The planets are grouped according to their physical properties. The inner planets (Mercury, Venus, Earth, and Mars), called the terrestrial, or earthlike, planets, are dense and small in size, with solid, rocky crusts and molten metallic interiors. Except for Mercury, they possess gaseous atmospheres from which lighter elements have escaped because of the low gravitational force. The Jovian planets (Jupiter, Saturn, Uranus, and Neptune) all have great volume and mass but relatively low density. Jupiter is heavier than all the other planets combined; it is 318 times as heavy as the earth and 1,300 times as large, making its density only about one fourth that of the earth. Saturn has a mass 95 times that of the earth and a density less than that of water. The atmospheres of the Jovian planets are very thick, merging imperceptibly with the bodies of the planets, and are rich in hydrogen, hydrogen compounds, and helium. Most of the major planets have one or more moons. See satellite, natural.
Origin of the Solar System
Besides explaining the birth of the sun, planets, dwarf planets, moons, asteroids, and comets, a theory of the origin of the solar system must explain the chemical and physical differences of the planets; their orbital regularities, i.e., why they lie almost on the same plane and revolve in the same direction in nearly circular orbits; and also account for the relative angular momentum of the sun and planets arising from their rotational and orbital motions.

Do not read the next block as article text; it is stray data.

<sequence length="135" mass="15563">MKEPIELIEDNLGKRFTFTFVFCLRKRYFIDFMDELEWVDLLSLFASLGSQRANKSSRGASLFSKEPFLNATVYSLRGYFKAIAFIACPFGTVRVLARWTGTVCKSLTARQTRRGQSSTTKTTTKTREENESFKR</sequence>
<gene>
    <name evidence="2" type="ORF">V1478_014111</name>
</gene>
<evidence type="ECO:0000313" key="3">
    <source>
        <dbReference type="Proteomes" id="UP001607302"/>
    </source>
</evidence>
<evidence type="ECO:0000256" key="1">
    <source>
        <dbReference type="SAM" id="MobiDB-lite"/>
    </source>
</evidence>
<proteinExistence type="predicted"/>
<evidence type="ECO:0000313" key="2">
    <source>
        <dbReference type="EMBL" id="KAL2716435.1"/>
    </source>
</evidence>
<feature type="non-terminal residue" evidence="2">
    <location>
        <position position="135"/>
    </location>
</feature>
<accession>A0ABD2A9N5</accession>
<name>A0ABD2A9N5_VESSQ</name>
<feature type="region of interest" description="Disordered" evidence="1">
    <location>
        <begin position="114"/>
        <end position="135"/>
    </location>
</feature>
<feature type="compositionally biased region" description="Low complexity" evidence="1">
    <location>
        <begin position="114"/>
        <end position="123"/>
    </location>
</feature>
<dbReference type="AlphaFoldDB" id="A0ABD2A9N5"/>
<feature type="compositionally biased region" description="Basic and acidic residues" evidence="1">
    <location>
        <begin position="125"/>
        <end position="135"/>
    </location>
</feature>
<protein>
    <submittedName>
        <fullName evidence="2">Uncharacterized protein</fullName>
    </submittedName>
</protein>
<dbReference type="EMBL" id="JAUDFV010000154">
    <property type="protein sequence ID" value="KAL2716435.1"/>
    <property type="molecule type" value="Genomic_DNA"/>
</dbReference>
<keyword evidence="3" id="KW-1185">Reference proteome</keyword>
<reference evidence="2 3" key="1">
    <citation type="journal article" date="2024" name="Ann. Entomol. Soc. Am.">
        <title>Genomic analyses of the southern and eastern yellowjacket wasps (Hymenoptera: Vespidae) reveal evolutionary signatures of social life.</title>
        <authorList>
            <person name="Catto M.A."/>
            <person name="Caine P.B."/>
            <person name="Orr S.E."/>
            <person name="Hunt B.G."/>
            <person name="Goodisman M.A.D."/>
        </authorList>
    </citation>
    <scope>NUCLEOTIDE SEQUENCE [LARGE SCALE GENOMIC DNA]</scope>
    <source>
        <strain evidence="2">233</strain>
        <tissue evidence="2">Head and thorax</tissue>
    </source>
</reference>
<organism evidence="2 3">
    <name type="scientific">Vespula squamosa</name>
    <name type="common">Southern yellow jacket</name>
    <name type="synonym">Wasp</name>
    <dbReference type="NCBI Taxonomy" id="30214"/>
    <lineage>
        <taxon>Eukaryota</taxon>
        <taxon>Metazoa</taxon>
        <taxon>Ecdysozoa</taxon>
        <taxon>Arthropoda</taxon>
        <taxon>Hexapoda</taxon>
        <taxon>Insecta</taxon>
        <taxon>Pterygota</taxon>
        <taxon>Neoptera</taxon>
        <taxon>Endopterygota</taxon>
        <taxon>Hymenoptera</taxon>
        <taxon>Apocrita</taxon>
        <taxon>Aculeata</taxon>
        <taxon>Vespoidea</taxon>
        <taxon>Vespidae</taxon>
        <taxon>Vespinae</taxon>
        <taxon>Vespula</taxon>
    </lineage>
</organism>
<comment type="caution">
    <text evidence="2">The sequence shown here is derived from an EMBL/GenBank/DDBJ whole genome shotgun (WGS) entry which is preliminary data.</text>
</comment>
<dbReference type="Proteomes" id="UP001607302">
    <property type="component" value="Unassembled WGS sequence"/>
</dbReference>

The Nebular Hypothesis
The nebular hypothesis, developed by Immanuel Kant and given scientific form by P. S. Laplace at the end of the 18th cent., assumed that the solar system in its first state was a nebula, a hot, slowly rotating mass of rarefied matter, which gradually cooled and contracted, the rotation becoming more rapid, in turn giving the nebula a flattened, disklike shape. In time, rings of gaseous matter became separated from the outer part of the disk, until the diminished nebula at the center was surrounded by a series of rings. Out of the material of each ring a great ball was formed, which by shrinking eventually became a planet. The mass at the center of the system condensed to form the sun. The objections to this hypothesis were based on observations of angular momentum that conflicted with the theory.
The Planetesimal and Tidal Theories
Encounter or collision theories, in which a star passes close by or actually collides with the sun, try to explain the distribution of angular momentum. According to the planetesimal theory developed by T. C. Chamberlin and F. R. Moulton in the early part of the 20th cent., a star passed close to the sun. Huge tides were raised on the surface; some of this erupted matter was torn free and, by a cross-pull from the star, was thrust into elliptical orbits around the sun. The smaller masses quickly cooled to become solid bodies, called planetesimals. As their orbits crossed, the larger bodies grew by absorbing the planetesimals, thus becoming planets.